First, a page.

Considerations for Neighborhood Surveillance SystemsBy Brian Rhodes, Published on Jul 30, 2012
With many US cities reducing police forces, neighborhoods are left to fill in the gaps. As surveillance technology advances, and with increased pressures, more neighborhoods are looking at deploying their own surveillance systems. However, this can be especially difficult due to unexpected problems and limited funding. In this note, we review the most common places cameras are deployed, the most significant problems these systems face and the most typical means to get funding for these systems.
Where to Deploy Cameras
Residential surveillance cameras are often deployed in the following locations / spots:
- Communal areas, like pools, clubhouses, and playgrounds
- Entrances and Exits, with an emphasis on recording legible license plate images
- Main street intersections
- Community utility areas: water treatment, drinking water storage tanks
In general, cameras are most likely to be hung in areas that have the most communal use. Many residential associations jointly fund and maintain amenities like pools, gyms, parks, and gardens. Because these areas attract vandalism and misuse, communities often justify surveillance cameras in these areas for vigilant monitoring. The image below depicts a camera view of a neighboorhood association's private pool:
Main neighborhood entrance roads or major intersections are common deployment areas, with an emphasis on recording / capturing the license plate of vehicles entering and tracking where vehicles go. For gated communities, surveillance cameras are often integrated into gate controllers or intercom systems for the purpose of visually logging entry. The image below depicts a typical example of how video is deployed at main road entry gates:
Problems and Constraints
Often, neighborhoods face common problems when deploying and operating cameras, including the following:
Networking: Only the smallest fraction of neighborhoods are developed with video networks in mind. Prewired systems are practically nonexistent. Often times, the customer expects that 'wi-fi' cameras are the easy solution, and they are surprised to learn the costs involved of developing any sort of infrastructure. Due to utility easements and land ownership, practical methods of running cabling like trenching and stringing cable between poles can be challenging obstacles to address.
When designing the network behind cameras, working with the customer to clearly establish the need for quality network utility is critical. Many end users assume that a scaled expansion of cheap residential routers is all that is required. While many end users are surprised at 'unexpected' cost of cabling or wireless equipment, a common strategy of integrators is to work with 3rd party vendors or volunteers from the neighborhood to reduce cost. Many end users will be more willing to 'do it right' if they are also able to mitigate the cost by furnishing their own equipment or installation labor.
Camera Vandalism/Tampering: Another 'universal' attribute of neighborhood surveillance equipment is how frequently they are targets of malicious activity. While these activities are seldom criminal, neighborhoods are filled with children and teenagers that serve as 'enemies within'. Bouncing balls, thrown rocks, and spray paint all are common sources of tampering. In addition, if a camera presents an obvious target it will attract unwelcome attention. As a result, dome cameras are less vulnerable to tampering than 'tradition' box or bullet cameras.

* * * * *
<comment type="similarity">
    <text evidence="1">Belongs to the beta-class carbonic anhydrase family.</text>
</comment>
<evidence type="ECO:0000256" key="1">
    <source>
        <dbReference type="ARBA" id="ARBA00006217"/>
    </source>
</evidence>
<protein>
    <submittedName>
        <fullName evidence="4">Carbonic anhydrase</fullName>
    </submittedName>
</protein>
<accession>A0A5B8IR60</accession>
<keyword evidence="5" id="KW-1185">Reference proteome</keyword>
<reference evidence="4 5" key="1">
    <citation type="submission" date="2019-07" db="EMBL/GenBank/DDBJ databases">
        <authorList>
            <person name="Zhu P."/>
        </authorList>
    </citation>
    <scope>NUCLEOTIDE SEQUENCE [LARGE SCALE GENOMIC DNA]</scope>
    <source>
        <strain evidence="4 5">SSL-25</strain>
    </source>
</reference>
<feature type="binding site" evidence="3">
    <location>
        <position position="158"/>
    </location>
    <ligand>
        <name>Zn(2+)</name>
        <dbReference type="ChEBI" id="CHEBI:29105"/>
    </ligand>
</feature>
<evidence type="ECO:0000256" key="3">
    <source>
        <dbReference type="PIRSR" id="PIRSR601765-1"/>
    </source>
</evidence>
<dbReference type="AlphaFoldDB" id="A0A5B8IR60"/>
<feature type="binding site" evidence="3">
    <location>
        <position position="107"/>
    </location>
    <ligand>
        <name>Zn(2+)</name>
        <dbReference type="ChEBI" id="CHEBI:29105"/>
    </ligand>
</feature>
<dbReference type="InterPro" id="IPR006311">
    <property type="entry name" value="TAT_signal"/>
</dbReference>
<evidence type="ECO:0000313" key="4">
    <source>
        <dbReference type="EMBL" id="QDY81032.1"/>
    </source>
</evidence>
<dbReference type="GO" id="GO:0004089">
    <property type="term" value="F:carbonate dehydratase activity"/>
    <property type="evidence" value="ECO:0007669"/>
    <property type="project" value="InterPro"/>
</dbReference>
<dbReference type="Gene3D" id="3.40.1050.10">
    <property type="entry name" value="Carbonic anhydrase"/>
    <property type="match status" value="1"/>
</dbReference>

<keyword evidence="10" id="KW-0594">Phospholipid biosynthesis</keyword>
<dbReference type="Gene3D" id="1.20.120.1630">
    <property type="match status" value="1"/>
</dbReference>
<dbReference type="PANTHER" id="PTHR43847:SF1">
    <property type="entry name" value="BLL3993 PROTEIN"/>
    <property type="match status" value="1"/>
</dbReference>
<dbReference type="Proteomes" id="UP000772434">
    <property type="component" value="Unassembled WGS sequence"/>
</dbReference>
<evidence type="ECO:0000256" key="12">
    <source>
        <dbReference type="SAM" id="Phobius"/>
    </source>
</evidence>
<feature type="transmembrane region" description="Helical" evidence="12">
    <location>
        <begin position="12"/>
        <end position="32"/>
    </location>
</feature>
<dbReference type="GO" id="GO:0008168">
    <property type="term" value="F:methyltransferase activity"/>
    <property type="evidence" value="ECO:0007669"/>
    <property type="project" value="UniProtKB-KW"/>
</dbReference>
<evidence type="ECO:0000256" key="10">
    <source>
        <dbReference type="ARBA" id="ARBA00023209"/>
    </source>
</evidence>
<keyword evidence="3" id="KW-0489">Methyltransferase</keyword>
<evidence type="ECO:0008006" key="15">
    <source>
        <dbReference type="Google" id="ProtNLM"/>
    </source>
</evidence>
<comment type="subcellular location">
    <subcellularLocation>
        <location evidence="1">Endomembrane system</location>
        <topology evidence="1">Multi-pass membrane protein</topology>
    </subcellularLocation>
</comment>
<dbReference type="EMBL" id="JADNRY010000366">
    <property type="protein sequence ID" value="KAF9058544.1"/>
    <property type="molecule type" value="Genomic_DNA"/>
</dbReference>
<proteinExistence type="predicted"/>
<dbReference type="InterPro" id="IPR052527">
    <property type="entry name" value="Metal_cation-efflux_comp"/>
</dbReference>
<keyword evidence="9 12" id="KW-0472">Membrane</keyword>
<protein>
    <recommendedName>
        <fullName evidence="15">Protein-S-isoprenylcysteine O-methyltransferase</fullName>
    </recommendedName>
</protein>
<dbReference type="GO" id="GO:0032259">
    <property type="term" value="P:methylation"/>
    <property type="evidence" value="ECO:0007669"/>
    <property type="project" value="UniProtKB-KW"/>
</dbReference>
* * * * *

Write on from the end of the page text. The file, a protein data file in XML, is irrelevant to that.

Landscaping: Many end users underestimate the role changing landscaping can play in video surveillance. For example, a neighborhood tree planting project can significantly affect the usability of an installed system. Before submitting a proposal, a 'complete' site survey that addresses camera FoV changes over seasons should be performed. In addition, coordianting new neighborhood planting work is imperative to ensure video surveillance functionality is not inadvertently reduced. The image below depicts the unanticipated impact of tree planting on neighborhood surveillance:
Privacy Concerns: Aside from simple design problems, among the critical "people factor" issues to answer upfront are:
- Who will be trained on system operation?
- Who is permitted access to video?
- How long is recorded video retained?
- What is the policy for sharing video with Police/Private Parties?
- Do proposed Camera Views encroach on private properties?
No standard answers exist for these questions, but they should be addressed up front so the neighborhood customer has time to administratively coordinate new procedures and identify volunteers. Having the answers documented and camera views defined can go a long way in mitigating future legal issues.
Money is generally the single biggest constraint for neighborhood surveillance systems. Even when neighborhood members agree on the value of the system, sharing the cost of implementation is a sticky issue. The lead time in selling this type of system can span years and the 'point of contact' appointed to procure the system can change several times. Everyone in the sales cycle should anticipate a phased purchase and a committment of several years.
A common strategy of neighborhood associations to fund video surveillance projects are to amend 'membership dues' to include a monthly fee to support installation and maintenance projects. The installer may find opportunity to position 'lease agreements' as a purchase option to neighborhood customers.